Black Is, Black Will Be: On Black Futures
February 3-4, 2017
Pink Parlor, East Duke Building (venue for both days)

Friday, February 3, 2017

12:15 – 12:30: Welcome and Introduction

“Lift Every Voice and Sing”
Dr. Reginad Dewight Patterson, violin & I. Augustus Durham, voice

Sasha Panaram, PhD Candidate, English, Duke University

12:30 – 2:00: Panel I

The Shifting Boundaries of Black Geographies

“Black Power as Infrastructure: Lessons from Alamance and Lowndes Counties”
Danielle Purifoy, PhD Candidate, Nicholas School of the Environment, Duke University

“Wrangling Empire: The American Frontier Myth under Black Critique”
Tsitsi Jaji, Associate Professor, Duke University

“‘Darkness upon the Face of the Deep’: Toward a Doctrine of Black Beginning”
Jonathan Howard, PhD Candidate, English, Duke University

Chair, Laurent Dubois, Professor and Founder/Faculty Director of the Forum for Scholars & Publics, Duke University

2:00 – 2:45: Lunch

2:45 – 4:15: Panel II

Black Women in the Diaspora

“The Big Embrace: Blackness, Beauty & Sisterhood”
Natalie Bullock Brown, Assistant Professor, Saint Augustine’s University

“Fugitive Address: Black Women at Home in the Archive”
Nikolas Oscar Sparks, PhD Candidate, English, Duke University

“‘Residence in a Strange Land’: Local Imaginaries of Black Freedom”
Alisha Hines, PhD Candidate, History, Duke University

Chair, Sasha Panaram, PhD Candidate, English, Duke University

4:15 – 4:30: Break

4:30 – 6:00: Keynote Lecture

Introduction, Christina C. Davidson, PhD Candidate, History, Duke University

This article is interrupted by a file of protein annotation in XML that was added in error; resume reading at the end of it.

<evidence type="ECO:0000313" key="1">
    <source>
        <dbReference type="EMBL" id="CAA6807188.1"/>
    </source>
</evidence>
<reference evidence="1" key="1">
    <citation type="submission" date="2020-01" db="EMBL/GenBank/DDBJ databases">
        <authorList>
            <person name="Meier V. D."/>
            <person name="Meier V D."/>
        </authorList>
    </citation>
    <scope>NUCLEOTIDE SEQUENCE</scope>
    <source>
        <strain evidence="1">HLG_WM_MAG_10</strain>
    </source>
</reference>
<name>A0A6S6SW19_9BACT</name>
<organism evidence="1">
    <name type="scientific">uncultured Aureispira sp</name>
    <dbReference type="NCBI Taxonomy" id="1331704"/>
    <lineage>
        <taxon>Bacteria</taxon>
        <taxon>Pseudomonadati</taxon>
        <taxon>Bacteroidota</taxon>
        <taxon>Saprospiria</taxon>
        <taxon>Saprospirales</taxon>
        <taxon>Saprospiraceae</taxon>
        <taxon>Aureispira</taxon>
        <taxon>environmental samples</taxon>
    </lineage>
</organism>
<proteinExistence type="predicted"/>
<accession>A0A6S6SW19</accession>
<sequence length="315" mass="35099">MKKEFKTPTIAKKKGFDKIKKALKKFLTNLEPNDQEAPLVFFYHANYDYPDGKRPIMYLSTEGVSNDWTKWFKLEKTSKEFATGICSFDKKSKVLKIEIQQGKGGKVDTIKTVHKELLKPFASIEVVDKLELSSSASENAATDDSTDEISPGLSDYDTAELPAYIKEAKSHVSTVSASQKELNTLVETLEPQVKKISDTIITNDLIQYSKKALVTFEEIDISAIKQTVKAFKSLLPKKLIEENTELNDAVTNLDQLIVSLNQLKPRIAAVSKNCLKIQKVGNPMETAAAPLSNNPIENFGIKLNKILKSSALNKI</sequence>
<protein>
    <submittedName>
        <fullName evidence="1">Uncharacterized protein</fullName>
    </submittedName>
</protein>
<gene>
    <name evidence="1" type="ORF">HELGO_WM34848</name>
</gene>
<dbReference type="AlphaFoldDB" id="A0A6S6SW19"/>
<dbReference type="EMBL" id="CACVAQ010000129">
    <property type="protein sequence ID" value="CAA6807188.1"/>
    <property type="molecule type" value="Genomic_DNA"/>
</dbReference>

“Against Prophecy: The Cultural Politics of Black and American Speculative Fiction”
andré m. carrington, Assistant Professor, Drexel University

6:00 – 6:15: Closing Remarks

Thomas F. DeFrantz, Professor of Dance, Theater Studies, Gender, Sexuality, and Feminist Studies, Chair of African & African American Studies, and Director of SLIPPAGE, Duke University


Saturday, February 4, 2017

9:30 – 10:00: Breakfast

10:00 – 11:30: Panel III

Time, Ethics, and Memory: Black Literature and Art in the 20th and 21st Centuries

“Everything is Now: Blackness and Time”
Petal Samuel, Postdoctoral Fellow at the Carter G. Woodson Institute for
African-American and African Studies, University of Virginia

“Unscalable Life: Clementine Hunter’s Painting Over the Wall”
Sarah Jane Cervenak, Associate Professor, University of North Carolina, Greensboro

“Coates, Afro-Pessimism, and the Ethics of Opacity”
Joseph Winters, Assistant Professor, Duke University

Chair, Nikolas Oscar Sparks, PhD Candidate, English, Duke University

11:40 – 1:00: Black Creative Writing Discussion

Writing the Future: A Conversation about Black Fiction and Poetry

Moderator, J. Kameron Carter, Associate Professor, Duke Divinity School, Duke University

Mecca Jamilah Sullivan, Assistant Professor, University of Massachusetts Amherst; and Gender, Sexuality, and Feminist Studies Postdoctoral Fellow, Duke University

Destiny Hemphill, Duke University ’15 and Local Poet

Chair, Anastasia Kārkliņa, PhD Student, Literature Department, Duke University

1:00 – 1:45: Lunch

1:45 – 3:15: Keynote Lecture

Introduction, Mary Caton Lingold, PhD Candidate, English, Duke University

“Trap or Die: Trap Music as a Site of Critical Storytelling in the Hip Hop South”
Regina N. Bradley, Assistant Professor, Armstrong State University

3:15 – 3:30: Break

3:30 – 5:00: Public Conversation

Moderator, Mark Anthony Neal, Professor, and Founder/Faculty Director of the Center for Arts, Digital Culture and Entrepreneurship (CADCE), Duke University

Arthur Jafa, cinematographer and filmmaker of Slowly ThisSmileTreeYellowjacket, and Dreams Are Colder Than Death

Greg Tate, musician and author of Flyboy 2: The Greg Tate Reader